The Russians agreed, first charging 500 hryvnia a person, then 1,000, then 2,000 or around $50. Yosypenko said a local businessman acted as the bagman, with the cash going to a local senior Russian officer. The Russians were so eager for the cash they went door to door to advertise it, Yosypenko said in an earlier interview.

On the way down the volunteers made a brief stop at the village of Chervone, where they unloaded cases of food aid and water.

Refugees pile into a waiting van in Dudchany, Ukraine, October 31, 2022.

Photos courtesy of Sam Skove

In this corner of Ukraine, everyone has a story of Russian occupation, which ended only in early October following a Ukrainian breakthrough. Tatiana Derchach, who took receipt of the aid, said she provided the Ukrainian army with the coordinates of Russian positions using her old flip phone. The Russians, who only inspected more modern smartphones, never suspected a thing.

When Ukrainian forces took the village, Derchach said she had tears in her eyes. “We waited so long for them.”

Skoryk and Laktyonov had no time to chat though. Within a few minutes, they were back on the road, tearing past burnt-out tanks and tree lines filled with hulking Ukrainian cannons.

Pulling into the village of Dudchany, the van was soon met by a crowd of refugees. In a sign of their desperation, few were carrying more than a large bag. “We left everything,” one woman said, interviewed the night before having made the same trip.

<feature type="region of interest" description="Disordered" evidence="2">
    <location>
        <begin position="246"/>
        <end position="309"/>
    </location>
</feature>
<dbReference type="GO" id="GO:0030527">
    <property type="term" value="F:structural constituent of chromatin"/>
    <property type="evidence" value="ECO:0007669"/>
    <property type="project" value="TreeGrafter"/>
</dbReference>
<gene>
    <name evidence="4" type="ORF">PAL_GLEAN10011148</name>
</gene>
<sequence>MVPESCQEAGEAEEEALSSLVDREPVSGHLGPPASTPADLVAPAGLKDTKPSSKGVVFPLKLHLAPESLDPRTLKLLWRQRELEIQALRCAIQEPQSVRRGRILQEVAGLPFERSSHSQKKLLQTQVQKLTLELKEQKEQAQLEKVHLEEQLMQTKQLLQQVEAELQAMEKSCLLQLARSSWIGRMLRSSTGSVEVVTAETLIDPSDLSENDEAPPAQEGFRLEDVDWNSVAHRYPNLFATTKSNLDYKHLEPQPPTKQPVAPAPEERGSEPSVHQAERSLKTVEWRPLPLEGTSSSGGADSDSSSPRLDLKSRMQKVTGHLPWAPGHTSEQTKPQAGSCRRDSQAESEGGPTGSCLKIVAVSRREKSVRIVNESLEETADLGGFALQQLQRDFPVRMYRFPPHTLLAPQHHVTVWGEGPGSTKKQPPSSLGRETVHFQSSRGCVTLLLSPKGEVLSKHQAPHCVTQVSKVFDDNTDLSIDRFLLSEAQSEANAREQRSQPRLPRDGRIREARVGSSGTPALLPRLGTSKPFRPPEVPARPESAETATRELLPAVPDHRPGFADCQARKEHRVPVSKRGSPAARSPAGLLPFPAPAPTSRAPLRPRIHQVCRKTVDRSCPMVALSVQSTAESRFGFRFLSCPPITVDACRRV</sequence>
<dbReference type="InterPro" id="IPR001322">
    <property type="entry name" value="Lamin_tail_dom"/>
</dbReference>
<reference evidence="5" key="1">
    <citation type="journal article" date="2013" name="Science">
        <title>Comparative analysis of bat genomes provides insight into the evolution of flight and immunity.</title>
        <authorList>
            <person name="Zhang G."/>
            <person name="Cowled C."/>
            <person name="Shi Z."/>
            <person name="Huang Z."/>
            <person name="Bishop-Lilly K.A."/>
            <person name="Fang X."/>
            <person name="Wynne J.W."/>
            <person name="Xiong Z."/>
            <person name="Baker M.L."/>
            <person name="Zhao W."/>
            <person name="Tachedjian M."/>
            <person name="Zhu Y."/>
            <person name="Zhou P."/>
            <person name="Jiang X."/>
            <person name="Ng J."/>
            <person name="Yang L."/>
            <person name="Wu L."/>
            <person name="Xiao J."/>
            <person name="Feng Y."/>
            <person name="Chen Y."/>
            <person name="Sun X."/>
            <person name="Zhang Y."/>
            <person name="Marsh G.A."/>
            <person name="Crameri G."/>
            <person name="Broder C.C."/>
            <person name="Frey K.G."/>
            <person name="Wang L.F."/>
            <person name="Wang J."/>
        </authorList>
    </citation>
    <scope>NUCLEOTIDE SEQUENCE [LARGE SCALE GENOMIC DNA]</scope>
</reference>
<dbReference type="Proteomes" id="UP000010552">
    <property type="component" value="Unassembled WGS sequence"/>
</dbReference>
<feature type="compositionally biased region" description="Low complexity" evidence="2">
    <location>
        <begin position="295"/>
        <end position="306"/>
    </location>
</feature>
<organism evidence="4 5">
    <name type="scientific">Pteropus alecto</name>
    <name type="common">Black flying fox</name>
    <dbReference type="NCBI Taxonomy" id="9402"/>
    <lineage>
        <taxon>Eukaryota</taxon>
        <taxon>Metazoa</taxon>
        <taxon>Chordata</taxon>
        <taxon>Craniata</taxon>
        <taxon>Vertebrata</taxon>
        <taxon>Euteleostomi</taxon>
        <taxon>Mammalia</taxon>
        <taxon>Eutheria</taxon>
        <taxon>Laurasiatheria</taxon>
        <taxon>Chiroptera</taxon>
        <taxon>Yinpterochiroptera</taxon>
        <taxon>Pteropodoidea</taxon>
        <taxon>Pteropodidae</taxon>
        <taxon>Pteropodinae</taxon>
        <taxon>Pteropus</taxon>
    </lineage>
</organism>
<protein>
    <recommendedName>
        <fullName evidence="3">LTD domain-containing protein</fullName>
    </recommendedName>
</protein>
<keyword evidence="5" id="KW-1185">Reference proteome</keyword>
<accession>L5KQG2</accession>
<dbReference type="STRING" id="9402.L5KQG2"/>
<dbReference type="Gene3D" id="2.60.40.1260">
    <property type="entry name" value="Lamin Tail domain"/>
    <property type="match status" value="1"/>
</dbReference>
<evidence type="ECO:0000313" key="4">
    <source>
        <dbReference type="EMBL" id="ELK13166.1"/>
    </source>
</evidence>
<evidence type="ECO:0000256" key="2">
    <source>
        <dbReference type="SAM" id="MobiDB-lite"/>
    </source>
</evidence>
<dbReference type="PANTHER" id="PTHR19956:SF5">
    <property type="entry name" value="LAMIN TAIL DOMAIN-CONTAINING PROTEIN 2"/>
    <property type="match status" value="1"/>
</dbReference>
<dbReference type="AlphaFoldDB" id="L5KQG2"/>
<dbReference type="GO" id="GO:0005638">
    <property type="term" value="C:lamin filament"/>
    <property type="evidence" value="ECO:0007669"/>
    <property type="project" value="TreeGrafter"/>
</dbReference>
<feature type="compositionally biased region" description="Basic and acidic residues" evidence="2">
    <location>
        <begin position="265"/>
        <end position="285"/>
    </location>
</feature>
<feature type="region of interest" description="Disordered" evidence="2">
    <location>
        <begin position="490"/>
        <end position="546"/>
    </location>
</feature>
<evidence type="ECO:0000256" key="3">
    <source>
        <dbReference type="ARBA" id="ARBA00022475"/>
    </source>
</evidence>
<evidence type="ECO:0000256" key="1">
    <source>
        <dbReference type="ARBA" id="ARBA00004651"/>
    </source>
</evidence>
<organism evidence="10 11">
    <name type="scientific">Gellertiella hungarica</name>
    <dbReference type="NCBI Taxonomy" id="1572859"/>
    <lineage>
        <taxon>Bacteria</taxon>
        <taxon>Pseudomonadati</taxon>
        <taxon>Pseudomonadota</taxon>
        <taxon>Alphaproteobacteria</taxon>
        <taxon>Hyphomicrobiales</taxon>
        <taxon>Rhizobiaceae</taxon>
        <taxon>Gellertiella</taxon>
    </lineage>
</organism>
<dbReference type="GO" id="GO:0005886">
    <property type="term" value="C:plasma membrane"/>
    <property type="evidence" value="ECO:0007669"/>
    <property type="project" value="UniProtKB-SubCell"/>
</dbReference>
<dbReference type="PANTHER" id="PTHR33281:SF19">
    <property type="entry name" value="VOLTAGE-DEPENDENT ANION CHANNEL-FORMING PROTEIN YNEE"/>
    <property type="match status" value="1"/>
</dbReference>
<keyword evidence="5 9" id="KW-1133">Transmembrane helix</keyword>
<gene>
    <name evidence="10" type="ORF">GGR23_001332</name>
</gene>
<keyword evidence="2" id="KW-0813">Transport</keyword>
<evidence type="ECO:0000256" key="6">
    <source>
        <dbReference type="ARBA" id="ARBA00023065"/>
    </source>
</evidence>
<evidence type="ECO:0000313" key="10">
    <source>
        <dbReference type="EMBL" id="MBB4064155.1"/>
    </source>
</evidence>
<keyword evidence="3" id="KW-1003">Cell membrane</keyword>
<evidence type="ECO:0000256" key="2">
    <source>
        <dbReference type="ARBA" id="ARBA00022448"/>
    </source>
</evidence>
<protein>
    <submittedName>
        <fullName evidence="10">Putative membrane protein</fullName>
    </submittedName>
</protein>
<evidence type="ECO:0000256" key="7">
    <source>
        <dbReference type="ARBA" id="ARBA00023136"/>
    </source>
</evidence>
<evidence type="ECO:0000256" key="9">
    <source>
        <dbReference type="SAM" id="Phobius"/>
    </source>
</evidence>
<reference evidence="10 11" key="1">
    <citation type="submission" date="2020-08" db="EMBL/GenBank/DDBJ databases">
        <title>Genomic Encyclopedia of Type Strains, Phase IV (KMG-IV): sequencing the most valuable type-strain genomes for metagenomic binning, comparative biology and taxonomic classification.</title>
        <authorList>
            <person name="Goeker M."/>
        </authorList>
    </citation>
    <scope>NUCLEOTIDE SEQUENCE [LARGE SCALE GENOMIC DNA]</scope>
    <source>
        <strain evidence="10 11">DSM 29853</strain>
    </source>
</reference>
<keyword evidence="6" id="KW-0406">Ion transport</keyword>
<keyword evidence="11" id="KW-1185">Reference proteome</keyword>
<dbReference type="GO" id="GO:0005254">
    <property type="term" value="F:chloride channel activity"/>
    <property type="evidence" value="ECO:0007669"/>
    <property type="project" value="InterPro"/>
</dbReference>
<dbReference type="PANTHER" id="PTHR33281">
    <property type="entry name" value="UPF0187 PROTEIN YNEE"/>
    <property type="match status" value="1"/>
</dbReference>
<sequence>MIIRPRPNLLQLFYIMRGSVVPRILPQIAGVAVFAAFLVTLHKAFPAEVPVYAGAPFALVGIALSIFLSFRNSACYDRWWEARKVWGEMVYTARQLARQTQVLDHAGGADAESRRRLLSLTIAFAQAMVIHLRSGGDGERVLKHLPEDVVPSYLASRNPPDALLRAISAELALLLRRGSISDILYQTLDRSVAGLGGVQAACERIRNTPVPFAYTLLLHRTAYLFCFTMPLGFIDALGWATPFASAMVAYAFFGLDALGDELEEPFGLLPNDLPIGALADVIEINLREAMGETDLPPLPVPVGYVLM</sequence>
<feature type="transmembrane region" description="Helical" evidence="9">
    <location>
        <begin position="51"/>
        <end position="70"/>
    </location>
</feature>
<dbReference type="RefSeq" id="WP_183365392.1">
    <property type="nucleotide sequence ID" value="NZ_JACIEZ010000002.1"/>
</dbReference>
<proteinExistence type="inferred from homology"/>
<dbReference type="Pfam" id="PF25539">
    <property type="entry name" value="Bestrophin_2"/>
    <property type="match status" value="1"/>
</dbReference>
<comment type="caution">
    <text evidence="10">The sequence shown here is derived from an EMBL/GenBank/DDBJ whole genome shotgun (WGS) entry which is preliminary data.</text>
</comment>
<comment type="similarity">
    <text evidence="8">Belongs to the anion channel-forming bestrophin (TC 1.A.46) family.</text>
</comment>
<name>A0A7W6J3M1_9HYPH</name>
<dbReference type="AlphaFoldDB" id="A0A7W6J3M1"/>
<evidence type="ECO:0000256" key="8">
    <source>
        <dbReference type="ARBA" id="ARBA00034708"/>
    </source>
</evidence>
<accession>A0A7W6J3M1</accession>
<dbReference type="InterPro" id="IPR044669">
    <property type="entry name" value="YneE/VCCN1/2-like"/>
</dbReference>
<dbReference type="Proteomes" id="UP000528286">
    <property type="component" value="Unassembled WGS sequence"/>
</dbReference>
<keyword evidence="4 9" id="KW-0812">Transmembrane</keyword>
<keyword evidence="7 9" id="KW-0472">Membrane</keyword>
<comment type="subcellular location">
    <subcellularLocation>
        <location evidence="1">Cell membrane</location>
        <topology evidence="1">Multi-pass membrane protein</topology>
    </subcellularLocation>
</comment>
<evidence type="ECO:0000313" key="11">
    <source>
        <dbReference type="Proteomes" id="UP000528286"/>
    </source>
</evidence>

Just a short time earlier, they had left their home and driven to Russian positions on the other side of Dudchany, before crossing a half-sunken armored vehicle over into Russian positions.

The van, overstuffed with people, then peeled off, leaving four men behind to wait for its return to the seemingly empty village.

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A destroyed tank on the way to Dudchany, Ukraine, October 31, 2022.

Photos courtesy of Sam Skove

Aleksander and Volodymyr, who declined to give their last names, described a hellish occupation in the village of Karcharovka defined by Russian drunkenness and violence.

The Russians even locked up two men for five days for shouting pro-Ukrainian slogans, 32-year-old Alexander said. The two men were then forced to sing Russia’s national anthem every morning, he added.

Their defining feature, though, was alcoholism. Volodymyr recounted how one day he watched as a car of three Russians pulled up to a local grocery store. One of the soldiers popped out, evidently drunk. Walking among the waiting customers, he placed his pistol to their head. “Do you want to live?” he asked them, Volodymyr said. His two comrades eventually pulled him back to the car.

Aleksander and Volodymyr are far from the only Karcharovka residents to report such incidents. Interviewed separately the night before, other refugees told stories of drunkenness, the imprisonment of Ukrainian veterans, and at times absurd attempts to root out pro-Ukrainian sentiment.